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Jeffrey v. Berryhill

United States District Court, S.D. West Virginia, Charleston

March 31, 2017

NANCY A. BERRYHILL, Acting Commissioner of the Social Security Administration, Defendant.


          John T. Copenhaver, Jr., United States District Judge

         Pending is the objection filed on February 8, 2017, by plaintiff Mark Lynn Jeffrey to the magistrate judge's Proposed Findings and Recommendation (“PF&R”).[1]

         I. Procedural History

         On November 16, 2015, plaintiff, proceeding pro se, instituted this civil action pursuant to 42 U.S.C. § 405(g). Plaintiff seeks judicial review of the Commissioner's administrative decision denying plaintiff's application for disability insurance benefits and supplemental security income.

         It is noted that plaintiff first filed for social security benefits on August 30, 2007. His claim was denied by the Administrative Law Judge on November 4, 2009. Tr. at 6. After the appeals council denied his request for review, plaintiff's counsel filed a complaint in district court. On February 22, 2012, Judge Irene C. Berger vacated the Commissioner's decision and remanded the matter for further proceedings because the ALJ did not consider the consultative examination report of Dr. Bruce Davis. Id. at 524. Plaintiff thereafter became incarcerated and as a result, his attorney withdrew as his council. Id. at 568. After the ALJ again determined he was not disabled, plaintiff, who remains incarcerated, instituted this civil action.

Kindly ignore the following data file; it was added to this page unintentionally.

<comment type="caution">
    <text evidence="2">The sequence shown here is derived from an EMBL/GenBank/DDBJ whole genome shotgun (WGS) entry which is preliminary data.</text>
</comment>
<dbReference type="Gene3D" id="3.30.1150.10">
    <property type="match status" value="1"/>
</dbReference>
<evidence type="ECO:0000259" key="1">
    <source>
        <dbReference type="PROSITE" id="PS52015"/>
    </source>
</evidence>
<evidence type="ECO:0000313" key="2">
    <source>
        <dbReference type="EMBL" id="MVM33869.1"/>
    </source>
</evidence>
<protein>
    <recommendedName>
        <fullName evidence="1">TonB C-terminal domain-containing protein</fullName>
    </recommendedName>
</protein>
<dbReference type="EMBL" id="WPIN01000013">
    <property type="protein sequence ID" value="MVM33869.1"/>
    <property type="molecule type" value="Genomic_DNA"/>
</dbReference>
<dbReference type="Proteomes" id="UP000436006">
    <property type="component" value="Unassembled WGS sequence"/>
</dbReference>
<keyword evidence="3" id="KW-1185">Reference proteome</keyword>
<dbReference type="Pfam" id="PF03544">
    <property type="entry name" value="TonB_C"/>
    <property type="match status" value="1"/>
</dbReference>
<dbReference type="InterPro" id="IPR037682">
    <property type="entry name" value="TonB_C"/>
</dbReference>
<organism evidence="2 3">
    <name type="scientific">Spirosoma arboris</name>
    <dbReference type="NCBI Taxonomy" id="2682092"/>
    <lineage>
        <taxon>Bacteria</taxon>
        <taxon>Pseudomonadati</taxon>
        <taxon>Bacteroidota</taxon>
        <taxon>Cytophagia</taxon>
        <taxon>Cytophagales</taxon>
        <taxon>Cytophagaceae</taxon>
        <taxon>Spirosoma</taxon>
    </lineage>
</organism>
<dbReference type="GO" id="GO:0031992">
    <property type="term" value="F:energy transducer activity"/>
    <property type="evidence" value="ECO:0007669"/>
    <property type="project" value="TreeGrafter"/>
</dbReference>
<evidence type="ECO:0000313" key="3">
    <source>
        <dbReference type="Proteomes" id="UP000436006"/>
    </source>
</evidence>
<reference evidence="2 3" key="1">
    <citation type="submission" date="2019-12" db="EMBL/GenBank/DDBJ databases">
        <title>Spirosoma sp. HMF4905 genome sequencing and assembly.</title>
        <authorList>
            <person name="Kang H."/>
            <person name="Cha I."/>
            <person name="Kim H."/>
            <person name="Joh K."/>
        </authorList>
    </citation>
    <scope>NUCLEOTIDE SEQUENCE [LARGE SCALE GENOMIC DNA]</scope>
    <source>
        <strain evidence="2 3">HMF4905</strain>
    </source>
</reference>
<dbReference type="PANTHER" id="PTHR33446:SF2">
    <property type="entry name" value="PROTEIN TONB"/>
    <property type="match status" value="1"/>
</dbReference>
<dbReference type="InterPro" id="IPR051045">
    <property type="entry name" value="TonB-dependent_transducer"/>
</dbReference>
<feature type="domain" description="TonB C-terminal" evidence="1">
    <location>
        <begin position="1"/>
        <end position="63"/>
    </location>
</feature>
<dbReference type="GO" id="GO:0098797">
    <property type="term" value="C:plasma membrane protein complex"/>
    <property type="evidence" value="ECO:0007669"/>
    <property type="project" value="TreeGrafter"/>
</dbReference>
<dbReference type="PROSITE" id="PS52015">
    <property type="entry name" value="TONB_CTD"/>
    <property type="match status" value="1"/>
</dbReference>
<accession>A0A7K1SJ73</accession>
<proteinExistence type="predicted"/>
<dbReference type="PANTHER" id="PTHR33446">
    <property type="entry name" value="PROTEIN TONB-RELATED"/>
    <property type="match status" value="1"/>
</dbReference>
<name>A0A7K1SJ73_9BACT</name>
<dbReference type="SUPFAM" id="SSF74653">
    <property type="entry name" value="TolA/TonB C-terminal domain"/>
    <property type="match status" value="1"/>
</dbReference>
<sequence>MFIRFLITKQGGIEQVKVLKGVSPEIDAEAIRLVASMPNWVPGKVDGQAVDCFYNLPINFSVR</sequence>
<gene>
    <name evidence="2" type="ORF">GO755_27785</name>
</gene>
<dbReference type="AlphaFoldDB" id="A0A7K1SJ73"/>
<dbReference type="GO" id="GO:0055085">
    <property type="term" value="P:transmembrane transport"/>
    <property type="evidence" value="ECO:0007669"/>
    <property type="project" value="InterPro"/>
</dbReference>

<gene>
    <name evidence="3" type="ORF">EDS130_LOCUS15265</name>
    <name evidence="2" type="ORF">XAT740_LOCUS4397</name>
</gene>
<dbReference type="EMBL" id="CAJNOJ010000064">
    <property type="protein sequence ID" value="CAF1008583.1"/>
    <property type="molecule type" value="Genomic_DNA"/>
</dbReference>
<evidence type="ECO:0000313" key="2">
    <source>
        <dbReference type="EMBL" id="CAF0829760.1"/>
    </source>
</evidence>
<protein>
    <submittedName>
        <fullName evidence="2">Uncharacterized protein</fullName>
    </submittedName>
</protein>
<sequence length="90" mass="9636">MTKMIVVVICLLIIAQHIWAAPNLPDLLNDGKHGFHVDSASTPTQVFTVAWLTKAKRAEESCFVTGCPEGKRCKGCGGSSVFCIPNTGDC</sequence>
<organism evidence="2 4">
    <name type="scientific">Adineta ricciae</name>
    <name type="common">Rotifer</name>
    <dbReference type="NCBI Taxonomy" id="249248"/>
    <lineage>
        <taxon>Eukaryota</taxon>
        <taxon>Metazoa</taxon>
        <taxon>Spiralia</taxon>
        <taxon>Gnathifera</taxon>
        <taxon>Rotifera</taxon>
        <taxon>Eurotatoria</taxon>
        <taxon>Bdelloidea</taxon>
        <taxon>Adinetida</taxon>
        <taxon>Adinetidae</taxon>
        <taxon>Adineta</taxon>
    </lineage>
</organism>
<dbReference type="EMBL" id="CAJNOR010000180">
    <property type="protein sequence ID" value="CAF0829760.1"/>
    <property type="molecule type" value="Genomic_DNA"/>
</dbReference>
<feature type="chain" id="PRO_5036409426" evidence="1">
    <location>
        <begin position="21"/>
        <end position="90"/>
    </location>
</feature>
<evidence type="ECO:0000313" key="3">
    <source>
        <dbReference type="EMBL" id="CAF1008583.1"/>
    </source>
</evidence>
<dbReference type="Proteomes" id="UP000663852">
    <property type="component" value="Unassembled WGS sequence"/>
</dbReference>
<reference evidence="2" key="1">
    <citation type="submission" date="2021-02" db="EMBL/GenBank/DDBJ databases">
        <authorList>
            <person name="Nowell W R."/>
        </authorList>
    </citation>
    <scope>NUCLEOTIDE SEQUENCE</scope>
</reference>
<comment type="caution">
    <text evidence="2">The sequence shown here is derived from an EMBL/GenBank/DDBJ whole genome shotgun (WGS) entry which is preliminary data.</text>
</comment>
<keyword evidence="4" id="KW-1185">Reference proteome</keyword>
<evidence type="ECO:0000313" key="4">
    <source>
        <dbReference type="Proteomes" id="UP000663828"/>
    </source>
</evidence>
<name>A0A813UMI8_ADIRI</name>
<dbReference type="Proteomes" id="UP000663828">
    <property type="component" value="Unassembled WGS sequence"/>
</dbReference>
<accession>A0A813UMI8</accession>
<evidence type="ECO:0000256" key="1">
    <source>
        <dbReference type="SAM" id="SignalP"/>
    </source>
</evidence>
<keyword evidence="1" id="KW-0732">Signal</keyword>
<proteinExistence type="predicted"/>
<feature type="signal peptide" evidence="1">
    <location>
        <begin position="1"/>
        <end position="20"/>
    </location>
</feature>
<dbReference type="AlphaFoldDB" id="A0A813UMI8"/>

This action was referred to United States Magistrate Judge Dwane L. Tinsley for consideration, pursuant to 28 U.S.C. § 636(b)(1)(B) and standing order in this district. The magistrate judge filed his PF&R on February 24, 2017. In that document, the magistrate judge recommends that the Commissioner's final decision be affirmed and that this action be dismissed from the docket of the court. See PF&R at 10. As noted, plaintiff timely filed objections to the PF&R. The Commissioner has not responded to plaintiff's objections.

         Plaintiff has five objections to the PF&R. First, plaintiff states that there is not substantial evidence in the record as to “his current health and physical condition.” See Plaintiff's Objections to PF&R (“Obj.”) at 3-4. Second, plaintiff objects to the ALJ's step three determination respecting Listed impairments. Id. at 4. Third, plaintiff says that “it is not apparent” that the ALJ considered his past relevant work and determined whether or not he could perform his past work despite his impairments. Id. at 4-5. Fourth, plaintiff argues that because he turned 55 on June 10, 2011, he is in the “advanced age” category for social security purposes. Id. at 6. Finally, plaintiff states that the PF&R does not indicate that the ALJ “alerted plaintiff to the availability of representation through Legal Services and Legal Aid Program.” Id.

         II. Standard of Review